Tag: Night Beat

EP2756s: Night Beat: The Ted Carter Murder Case

Edmond O'Brien

Hank Mitchell’s friend is killed and he sets out to use his newspaper column to imply an infamous gangster is behind it. When Hank’s roughed up by some of the gangster’s men, he gets a gun to hunt him down.

Audition Date: May 19, 1949

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The Top Ten Best Episodes of Night Beat

The recently completed Night Beat series was one of
the best-written and best-acted series we’ve ever played. There were so many great episodes. Narrowing it to a top 10 is a challenge, but here is my best shot.

10) The Man with Red Hair
Original Air Date: August 21, 1952

Randy is picked up in a bar by an intriguing woman who has an unusual itinerary for their date. Along the way, they’re stalked by a man with red hair. Good mystery with an emotional conclusion.

9) The Slasher
Original Air Date: November 10, 1950

A slasher has been terrifying women in the city. Randy thinks he’s discovered who’s behind it and the next victim. Some great twists in this one.

8) Mr. and Mrs. Carothers

Original Air Date: October 26, 1951

A cute, elderly couple ask for Randy’s advice on how to have a good time in the Windy City. All is charming until Randy gets a hint the husband is planning the unthinkable. The story builds up suspense and mystery while giving characters very believable motives.

7) Tong Water
Original Air Date: April 17, 1950

Randy goes to Chinatown to prevent a breakout of a Tong war that could spread across the country.

6) Jukebox Romance

Original Air Date: May 18, 1951

A man with dwarfism is ready to kill after a bully decides to arrange a meeting between him and the lady jukebox operator. In this special episode,a beautiful performance by William Conrad comes out of nowhere and steals the show.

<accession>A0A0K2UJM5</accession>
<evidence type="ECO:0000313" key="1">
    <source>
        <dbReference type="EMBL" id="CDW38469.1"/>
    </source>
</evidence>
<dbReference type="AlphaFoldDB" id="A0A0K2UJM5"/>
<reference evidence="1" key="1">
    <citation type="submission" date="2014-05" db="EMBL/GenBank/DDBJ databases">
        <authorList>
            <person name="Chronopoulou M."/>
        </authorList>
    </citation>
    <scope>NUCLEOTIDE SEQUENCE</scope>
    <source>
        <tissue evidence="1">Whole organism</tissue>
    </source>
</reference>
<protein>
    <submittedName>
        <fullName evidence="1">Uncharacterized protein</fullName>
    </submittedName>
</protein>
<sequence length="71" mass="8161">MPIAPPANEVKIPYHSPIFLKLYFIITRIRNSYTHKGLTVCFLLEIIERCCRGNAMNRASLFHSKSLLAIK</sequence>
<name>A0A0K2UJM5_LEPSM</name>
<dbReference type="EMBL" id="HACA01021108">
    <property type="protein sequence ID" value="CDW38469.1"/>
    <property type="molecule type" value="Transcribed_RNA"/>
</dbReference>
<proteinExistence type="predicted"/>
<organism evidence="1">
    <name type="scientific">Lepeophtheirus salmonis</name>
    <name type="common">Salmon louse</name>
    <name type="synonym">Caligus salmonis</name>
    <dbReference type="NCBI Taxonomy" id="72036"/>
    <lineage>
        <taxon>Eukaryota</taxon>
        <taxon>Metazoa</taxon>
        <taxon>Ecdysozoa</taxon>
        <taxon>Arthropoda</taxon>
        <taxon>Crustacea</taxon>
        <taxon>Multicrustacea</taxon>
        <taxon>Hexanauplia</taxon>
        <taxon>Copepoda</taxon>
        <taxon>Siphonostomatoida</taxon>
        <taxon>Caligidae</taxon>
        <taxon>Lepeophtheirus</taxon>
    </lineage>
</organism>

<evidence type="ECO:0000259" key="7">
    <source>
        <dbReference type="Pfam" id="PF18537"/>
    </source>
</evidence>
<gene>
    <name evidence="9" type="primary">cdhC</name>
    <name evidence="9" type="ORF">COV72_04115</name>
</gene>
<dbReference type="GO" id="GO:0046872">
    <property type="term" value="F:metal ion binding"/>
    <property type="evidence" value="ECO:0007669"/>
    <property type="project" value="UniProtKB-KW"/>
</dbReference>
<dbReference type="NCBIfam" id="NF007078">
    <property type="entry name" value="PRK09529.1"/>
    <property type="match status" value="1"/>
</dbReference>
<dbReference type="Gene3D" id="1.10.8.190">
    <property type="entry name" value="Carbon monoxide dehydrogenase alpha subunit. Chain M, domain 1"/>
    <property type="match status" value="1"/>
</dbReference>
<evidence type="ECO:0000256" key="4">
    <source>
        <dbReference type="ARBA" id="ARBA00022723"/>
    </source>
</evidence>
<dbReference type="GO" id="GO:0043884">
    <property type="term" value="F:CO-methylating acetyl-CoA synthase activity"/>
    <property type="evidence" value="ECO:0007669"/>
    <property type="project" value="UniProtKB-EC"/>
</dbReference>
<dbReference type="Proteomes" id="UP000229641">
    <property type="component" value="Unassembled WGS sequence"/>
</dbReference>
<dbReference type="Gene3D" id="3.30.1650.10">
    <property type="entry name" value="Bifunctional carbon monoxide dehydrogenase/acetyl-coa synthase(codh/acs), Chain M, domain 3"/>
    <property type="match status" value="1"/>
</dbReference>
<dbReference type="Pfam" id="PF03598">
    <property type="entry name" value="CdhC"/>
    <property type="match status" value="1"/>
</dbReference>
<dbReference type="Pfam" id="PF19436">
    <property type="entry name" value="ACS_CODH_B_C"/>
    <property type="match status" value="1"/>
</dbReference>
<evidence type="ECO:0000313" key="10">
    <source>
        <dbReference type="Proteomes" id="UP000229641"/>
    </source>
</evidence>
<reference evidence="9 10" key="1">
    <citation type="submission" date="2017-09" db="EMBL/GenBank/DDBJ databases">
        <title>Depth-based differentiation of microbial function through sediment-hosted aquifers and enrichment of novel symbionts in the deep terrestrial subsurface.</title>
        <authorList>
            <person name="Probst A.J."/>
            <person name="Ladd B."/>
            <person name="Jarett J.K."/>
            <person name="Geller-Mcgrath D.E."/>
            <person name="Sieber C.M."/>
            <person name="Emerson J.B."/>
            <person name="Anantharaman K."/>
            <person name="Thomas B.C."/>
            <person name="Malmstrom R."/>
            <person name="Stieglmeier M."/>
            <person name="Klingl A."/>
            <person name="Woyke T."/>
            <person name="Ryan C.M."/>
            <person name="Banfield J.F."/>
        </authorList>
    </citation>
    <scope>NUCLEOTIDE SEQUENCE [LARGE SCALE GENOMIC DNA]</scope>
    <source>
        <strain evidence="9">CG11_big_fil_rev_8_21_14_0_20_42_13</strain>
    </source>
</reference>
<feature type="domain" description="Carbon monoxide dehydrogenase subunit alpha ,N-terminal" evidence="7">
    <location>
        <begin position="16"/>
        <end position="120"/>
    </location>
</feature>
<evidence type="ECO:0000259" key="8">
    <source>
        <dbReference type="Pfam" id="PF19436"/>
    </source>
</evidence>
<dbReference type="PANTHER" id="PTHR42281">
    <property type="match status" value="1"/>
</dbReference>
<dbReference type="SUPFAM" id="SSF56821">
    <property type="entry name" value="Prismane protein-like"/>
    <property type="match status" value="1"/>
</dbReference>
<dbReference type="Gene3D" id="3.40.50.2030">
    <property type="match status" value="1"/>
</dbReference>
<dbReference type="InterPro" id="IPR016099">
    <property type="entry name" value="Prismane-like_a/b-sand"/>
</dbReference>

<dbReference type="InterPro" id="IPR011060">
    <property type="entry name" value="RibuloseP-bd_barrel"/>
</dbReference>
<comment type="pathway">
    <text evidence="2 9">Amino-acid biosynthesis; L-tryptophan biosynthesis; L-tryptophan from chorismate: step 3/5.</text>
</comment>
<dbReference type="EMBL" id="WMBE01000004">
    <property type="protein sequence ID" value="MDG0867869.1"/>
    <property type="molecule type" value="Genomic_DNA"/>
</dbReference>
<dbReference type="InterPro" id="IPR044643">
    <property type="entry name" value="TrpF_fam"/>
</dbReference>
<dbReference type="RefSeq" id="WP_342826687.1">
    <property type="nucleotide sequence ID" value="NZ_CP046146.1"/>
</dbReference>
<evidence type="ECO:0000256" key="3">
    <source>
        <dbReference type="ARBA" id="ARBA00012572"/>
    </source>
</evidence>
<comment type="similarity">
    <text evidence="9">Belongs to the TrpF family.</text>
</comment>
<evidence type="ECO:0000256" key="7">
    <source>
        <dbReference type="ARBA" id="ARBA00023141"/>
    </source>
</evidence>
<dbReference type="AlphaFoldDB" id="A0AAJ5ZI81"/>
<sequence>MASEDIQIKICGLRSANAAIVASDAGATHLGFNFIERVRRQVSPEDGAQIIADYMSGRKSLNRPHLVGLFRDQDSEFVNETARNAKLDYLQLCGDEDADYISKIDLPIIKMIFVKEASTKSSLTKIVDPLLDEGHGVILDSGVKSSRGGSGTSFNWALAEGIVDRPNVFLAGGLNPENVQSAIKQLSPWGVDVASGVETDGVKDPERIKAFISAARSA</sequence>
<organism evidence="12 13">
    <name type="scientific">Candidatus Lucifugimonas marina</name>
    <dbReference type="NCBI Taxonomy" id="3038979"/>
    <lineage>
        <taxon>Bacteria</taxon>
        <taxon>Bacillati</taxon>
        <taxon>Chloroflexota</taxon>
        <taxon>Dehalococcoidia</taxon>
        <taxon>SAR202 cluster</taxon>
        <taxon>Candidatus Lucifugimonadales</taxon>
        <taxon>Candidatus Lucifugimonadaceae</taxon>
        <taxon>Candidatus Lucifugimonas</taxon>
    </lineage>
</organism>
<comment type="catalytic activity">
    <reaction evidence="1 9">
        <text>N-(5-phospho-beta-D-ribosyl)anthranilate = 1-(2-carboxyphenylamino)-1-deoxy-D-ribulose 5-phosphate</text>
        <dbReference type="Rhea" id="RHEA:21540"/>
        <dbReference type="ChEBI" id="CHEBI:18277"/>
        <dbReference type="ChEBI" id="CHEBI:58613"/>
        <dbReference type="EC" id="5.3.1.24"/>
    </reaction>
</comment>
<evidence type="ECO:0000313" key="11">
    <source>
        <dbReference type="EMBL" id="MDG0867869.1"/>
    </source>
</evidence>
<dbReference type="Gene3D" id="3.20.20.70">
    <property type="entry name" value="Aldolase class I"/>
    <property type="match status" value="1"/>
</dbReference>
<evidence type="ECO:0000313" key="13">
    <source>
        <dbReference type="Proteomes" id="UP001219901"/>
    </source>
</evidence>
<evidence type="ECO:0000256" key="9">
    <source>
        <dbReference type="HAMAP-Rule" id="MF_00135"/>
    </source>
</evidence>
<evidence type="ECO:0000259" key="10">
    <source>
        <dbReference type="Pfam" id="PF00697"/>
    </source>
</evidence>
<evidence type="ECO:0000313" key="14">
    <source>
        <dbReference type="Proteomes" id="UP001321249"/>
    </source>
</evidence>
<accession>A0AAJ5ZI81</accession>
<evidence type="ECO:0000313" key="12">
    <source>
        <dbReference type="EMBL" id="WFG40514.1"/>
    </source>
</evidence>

5) I Know Your Secret

Original Air Date: April 10, 1950

Randy comes across a woman ready to commit suicide based on a simple message: “I know your secret.”

4) Einar Pearce and Family

Original Air Date: October 13, 1950

Randy is vacationing in Minnesota and is put on the trail of wanted criminal Einar Pearce, but is captured by the criminal’s family to stop him from going to the police…until they’re done with him. This is a very different Night Beat in a quaint rural setting with unforgettable characters.

3) Fear
Original Air Date: May 25, 1951

Randy receives a letter from a man threatening to kill him sometime during the night.

2) Sanctuary
Original Air Date: June 22, 1951

The set up is brilliant. A madman holds a boy hostage in a church belltower. Can police get the lunatic out without harming the boy? A suspenseful story with a surprise conclusion.

1) Expectant Father

Original Air Date: December 28, 1951

William Conrad’s best single performance on the series as he plays a carousing colleague of Randy’s about to become a father. The vast majority of the episode is Conrad and Frank Lovejoy playing off each other. The script has some dated elements, but it connects to common feelings and conflicts that men deal with. A great piece of writing, brilliantly acted.

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Three Old Time Radio Detective Shows That Could be Rebooted in the 21st Century

Most old time radio programs work in part because of the era they’re set in. For most programs, trying to update them to modern times would be silly. Taking Philip Marlowe, Barrie Craig, Nick Carter, or Candy Matson out of their original contexts wouldn’t make sense.

Of course, it’s always possible to do a period piece. Although modern period pieces often suffer from creators deciding they need to transport twenty-first-century sensibilities back into historical periods.

However, some old time radio detective programs could be made well set in modern times, with a few tweaks thrown in: